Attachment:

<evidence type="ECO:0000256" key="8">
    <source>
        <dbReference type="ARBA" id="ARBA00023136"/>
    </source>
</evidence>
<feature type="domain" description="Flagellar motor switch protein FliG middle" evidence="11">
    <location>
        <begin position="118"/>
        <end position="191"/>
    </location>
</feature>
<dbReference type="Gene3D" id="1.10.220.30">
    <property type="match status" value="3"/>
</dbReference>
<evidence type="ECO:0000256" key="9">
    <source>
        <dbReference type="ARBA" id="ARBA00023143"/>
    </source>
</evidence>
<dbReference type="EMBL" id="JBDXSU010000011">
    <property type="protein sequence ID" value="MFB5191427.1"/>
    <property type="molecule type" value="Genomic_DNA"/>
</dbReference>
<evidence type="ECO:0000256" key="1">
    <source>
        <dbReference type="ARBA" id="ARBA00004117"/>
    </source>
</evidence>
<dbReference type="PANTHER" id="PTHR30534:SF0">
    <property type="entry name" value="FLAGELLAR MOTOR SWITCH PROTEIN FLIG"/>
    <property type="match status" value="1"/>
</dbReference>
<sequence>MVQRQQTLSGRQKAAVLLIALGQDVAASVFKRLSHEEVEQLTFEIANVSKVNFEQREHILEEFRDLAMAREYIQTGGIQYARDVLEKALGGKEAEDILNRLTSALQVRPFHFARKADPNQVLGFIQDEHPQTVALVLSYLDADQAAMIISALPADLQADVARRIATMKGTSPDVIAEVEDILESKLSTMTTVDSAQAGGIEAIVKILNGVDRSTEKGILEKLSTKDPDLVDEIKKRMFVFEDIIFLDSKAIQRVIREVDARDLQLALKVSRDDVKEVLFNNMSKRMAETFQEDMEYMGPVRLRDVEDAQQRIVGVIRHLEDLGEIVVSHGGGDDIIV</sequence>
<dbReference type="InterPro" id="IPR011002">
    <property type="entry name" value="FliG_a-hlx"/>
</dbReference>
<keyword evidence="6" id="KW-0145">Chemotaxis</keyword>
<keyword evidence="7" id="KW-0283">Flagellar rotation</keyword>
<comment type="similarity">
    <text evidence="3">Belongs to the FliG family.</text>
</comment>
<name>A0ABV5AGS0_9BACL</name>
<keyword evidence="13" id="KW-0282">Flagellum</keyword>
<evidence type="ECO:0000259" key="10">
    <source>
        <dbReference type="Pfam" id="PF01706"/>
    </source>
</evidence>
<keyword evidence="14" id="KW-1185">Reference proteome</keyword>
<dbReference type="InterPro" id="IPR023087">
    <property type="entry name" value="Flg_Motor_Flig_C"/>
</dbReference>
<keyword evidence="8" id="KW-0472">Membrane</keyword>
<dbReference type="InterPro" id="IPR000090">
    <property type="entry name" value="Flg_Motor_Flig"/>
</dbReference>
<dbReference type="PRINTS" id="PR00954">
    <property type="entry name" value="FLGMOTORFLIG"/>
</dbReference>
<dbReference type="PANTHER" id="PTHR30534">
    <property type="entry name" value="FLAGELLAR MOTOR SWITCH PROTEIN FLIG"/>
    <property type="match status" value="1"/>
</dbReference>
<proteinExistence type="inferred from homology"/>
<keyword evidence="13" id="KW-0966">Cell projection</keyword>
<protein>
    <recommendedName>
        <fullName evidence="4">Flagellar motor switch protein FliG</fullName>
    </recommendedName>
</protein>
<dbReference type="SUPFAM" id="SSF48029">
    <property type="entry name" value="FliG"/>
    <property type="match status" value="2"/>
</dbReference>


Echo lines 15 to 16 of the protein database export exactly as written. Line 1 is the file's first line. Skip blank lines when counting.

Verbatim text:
<evidence type="ECO:0000256" key="9">
    <source>